The pending merger between cement giants Holcim and Lafarge has come to a halt after Holcim’s board of directors “concluded that the combination agreement can no longer be pursued in its present form,” according to a released statement by the board. It “has proposed to enter into negotiations in good faith around the exchange ratio and governance issues.”
The two companies originally agreed to merge on a one-for-one share exchange ratio. However, in recent weeks, Holcim shareholders expressed reservations about the all-stock deal as the company’s share prices have fared better than those of Lafarge. According to the Reuters, Holcim proposed changing the agreed share exchange ratio to 0.875 Holcim shares for each Lafarge share, but Lafarge wants a 0.93 to 1 ratio.
Holcim also wants a larger role in running the combined group than what was initially agreed upon, including the position of chief executive which was to be helmed by Lafarge CEO Bruno Lafont. Reuters quoted a person familiar with the situation stating that Holcim no longer accepted that Lafont should head the merged company.
In a released statement, Lafarge said that while it remained committed to the project it was willing to discuss the exchange ratio but would “not accept any other modification of the terms of the existing agreements.”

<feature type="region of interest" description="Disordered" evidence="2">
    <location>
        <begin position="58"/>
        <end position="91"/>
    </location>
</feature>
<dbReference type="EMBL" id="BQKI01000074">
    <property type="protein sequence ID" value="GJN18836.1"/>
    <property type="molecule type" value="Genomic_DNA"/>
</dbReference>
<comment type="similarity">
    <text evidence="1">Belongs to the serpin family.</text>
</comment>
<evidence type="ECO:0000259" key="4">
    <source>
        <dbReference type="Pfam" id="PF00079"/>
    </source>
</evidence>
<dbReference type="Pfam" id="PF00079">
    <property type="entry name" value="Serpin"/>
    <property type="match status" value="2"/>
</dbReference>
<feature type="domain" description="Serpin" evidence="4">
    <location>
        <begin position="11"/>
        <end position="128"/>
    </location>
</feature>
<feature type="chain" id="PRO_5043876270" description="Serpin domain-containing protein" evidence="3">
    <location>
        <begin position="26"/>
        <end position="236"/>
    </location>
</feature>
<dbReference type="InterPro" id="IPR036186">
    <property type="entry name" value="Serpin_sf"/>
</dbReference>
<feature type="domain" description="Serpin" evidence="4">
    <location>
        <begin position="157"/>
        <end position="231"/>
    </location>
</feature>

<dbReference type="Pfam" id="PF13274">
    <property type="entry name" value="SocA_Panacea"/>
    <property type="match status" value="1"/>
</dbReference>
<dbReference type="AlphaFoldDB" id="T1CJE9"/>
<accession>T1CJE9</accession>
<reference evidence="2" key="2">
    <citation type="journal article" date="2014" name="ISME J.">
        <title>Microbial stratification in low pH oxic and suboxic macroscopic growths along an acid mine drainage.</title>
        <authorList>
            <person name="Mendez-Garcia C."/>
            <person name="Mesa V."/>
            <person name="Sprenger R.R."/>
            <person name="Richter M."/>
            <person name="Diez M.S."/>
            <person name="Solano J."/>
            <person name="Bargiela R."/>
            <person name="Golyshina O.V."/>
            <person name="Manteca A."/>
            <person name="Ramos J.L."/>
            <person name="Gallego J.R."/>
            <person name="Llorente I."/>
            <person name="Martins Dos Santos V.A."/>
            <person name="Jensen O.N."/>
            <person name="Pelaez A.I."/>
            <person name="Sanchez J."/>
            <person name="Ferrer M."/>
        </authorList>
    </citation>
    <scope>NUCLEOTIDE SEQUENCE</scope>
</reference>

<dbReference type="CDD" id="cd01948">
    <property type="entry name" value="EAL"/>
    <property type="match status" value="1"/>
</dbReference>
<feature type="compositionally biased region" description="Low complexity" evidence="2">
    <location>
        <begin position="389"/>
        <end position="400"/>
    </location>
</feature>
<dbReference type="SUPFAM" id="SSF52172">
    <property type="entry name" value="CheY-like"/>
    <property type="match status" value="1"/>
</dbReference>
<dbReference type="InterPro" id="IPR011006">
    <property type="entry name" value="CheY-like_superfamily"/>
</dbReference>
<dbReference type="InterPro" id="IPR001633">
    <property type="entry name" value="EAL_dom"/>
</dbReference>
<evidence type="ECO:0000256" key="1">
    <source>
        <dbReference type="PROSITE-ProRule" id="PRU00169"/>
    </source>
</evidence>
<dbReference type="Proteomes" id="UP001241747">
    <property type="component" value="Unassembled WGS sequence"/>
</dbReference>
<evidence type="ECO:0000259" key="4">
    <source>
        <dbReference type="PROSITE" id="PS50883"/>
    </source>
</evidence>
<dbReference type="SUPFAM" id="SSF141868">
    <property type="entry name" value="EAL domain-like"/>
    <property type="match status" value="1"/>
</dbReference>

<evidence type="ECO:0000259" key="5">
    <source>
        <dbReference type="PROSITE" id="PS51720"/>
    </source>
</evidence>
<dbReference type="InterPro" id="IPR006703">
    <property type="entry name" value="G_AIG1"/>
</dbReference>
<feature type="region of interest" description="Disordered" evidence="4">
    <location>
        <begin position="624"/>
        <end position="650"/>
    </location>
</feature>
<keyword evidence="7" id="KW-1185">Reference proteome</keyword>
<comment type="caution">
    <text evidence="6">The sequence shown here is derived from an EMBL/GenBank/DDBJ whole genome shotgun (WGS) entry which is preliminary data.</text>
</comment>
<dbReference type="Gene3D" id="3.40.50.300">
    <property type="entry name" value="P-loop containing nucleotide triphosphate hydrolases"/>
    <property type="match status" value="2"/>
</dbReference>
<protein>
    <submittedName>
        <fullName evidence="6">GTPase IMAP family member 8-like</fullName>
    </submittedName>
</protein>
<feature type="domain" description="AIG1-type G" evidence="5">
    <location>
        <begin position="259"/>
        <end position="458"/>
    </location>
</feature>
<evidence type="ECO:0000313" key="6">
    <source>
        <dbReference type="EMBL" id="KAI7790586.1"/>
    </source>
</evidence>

[UPDATE – March 19, 2015]
Both companies are discussing new leadership for the combined group, which would give Lafarge’s CEO Bruno Lafont a lesser role, according to people familiar with the matter. It is being reported that Lafont could be named co-chairman of the future company alongside Wolfgang Reitzle, the current chairman of Holcim.
Another Lafarge executive is likely to be chosen as the new CEO of the combined entity. Lafarge’s financial director Jean-Jacques Gauthier is a possible candidate for the post, sources familiar with the matter told Reuters.
The discussions over the leadership as well as the share exchange ratio of the deal are continuing and could still evolve or break down. The boards of both companies met yesterday to discuss the compromise, and a preliminary agreement could be reached as early as today.
Shareholders of Ireland’s CRH Plc, which agreed to buy $6.9 billion in assets that Holcim and Lafarge needs to sell for regulatory approval, approved the purchase earlier today.
CRH CEO Albert Manifold noted that CRH is in “close dialogue” with both companies and spoke to their representatives earlier today, adding that he’s confident the merger will happen.